BECKLEY — On the desk in front of Nima was a piece of paper with a small pattern printed on it. He loaded up the app and popped his phone into the goggles. He flipped up the visor and looked around the room.
Everything the phone was projecting was the real world outside, just as if he’d been using his camera and nothing else.
Then he looked down at the paper.
Suddenly, the pattern turned into a playing video. Nima picked up the paper and moved it back and forth across his line of sight. The video kept playing, and the app kept tracking it. He moved his head back and forth. The video stayed on the paper and kept playing. Then he bent the paper at odd angles and waved it around in front of him. It kept playing, just like he planned it.
It was Nima ShahabShahmir’s first breakthrough in his app development and the first of many steps in a plan to create an augmented reality app for the modern classroom.
In the spring, Nima came up with an idea for an app to use as an educational tool. He took his idea to the NASA West Virginia Space Grant Consortium, who awarded him a grant to purse developing the app.
For now, he’s calling the app “Project AR,” and it’s designed to allow students to experience augmented reality as a component of their day-to-day coursework.
They’re similar fields, but there is a big difference between augmented reality and virtual reality, which the general public is more familiar with.
“Virtual reality is when you put the goggles on and you can view 360 video or a three-dimensional space, but it’s a space that someone designed for you,” explained ShahabShahmir.
“In augmented reality, you still see what you see right now, but you get to add objects into your reality. You're enhancing your reality. If you have a wall, you can turn it into your browser, for example,” he said.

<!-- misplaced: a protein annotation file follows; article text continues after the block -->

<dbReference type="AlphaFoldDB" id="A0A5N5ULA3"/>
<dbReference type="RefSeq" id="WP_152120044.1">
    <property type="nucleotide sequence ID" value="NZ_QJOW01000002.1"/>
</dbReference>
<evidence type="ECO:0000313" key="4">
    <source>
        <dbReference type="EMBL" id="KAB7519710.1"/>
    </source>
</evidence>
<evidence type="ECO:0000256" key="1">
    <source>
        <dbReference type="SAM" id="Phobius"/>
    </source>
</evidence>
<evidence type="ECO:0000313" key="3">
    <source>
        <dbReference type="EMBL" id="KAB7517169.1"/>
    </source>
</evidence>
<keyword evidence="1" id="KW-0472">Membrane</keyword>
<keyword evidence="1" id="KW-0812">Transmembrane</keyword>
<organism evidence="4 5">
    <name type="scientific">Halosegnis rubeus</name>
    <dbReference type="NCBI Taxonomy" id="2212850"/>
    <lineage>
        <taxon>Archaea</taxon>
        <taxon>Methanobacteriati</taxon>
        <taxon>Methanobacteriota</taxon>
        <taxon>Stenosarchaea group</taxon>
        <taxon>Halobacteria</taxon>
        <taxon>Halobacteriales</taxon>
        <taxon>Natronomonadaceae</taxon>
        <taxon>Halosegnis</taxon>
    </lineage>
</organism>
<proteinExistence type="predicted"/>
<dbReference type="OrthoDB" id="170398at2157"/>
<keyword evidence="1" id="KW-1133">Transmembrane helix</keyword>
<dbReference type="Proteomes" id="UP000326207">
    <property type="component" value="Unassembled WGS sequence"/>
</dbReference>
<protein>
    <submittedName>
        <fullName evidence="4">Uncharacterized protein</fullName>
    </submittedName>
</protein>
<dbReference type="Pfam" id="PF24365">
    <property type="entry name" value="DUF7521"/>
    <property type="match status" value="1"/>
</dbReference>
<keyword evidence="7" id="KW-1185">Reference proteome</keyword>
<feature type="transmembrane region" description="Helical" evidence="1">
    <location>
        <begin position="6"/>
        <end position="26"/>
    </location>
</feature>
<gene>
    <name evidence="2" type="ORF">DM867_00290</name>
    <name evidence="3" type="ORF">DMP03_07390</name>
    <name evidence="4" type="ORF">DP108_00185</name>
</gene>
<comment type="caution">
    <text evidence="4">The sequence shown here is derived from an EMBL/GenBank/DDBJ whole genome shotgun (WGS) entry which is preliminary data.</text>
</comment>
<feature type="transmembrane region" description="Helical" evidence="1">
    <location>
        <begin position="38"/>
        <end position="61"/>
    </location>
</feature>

Nima’s idea was driven by the fact that classrooms all over the country are seeking funding for tablets and other devices, but most students already have the technology they need in their pockets.
A Pew survey from 2018 found that 95 percent of teens in the United States have a smartphone, and that's where ShahabShahmir says schools can engage students in a more interactive way using technology they're already very familiar with.
“Students would download the app and, using inexpensive goggles, be able to have an enhanced lecture. In a chemistry class, students can see in three dimensions the makeup of a molecule. In a math class, they can manipulate a graph to see how different variables impact it,” he said.
Nima said there’s also a case for using the app in biology or anatomy courses. Time to dissect a frog? He hopes that one day students will be able to complete the entire process on their desk using the app. Then they can dig into the makeup of everything from earthworms to blue whales, all without leaving the classroom.
“It’ll also cut down on the smell in the hallways,” he joked.
Nima is continuing his work on the application through the summer and will be seeking educator feedback on what works and what doesn’t.
Now that he’s got the hang of anchoring content to the pattern, he’s working on his next step.
“My goal is to make it work so that the app can scan a surface, like the top of a desk, and drop an object onto that surface,” he said.
That’s where the digital frog and giant molecules would come into play.
Nima has also been working with the LaunchLab to garner support for the project. The LaunchLab has given him access to educational coding software to hone his skills. He even presented his work during WVU’s Demo Day in Morgantown, where he landed the third place spot in the day’s app competition.
“The LaunchLab has been a real gamechanger,” he said.
In August, he’ll present his work and findings to the Consortium in the hope of landing additional support.
There’s a lot of work left to be done, but he says he’s up for the challenge. Nima only has one year left at WVU Tech and hopes to have a finished application by the time he graduates.
“Augmented reality. Virtual reality. Artificial intelligence. It’s all going to play a role in the classroom in the next few decades.
“If this can help students better grasp STEM lessons in a cost-effective way for teachers, then I’m going to do what I can to make it work,” he said.
— WVU Tech Communications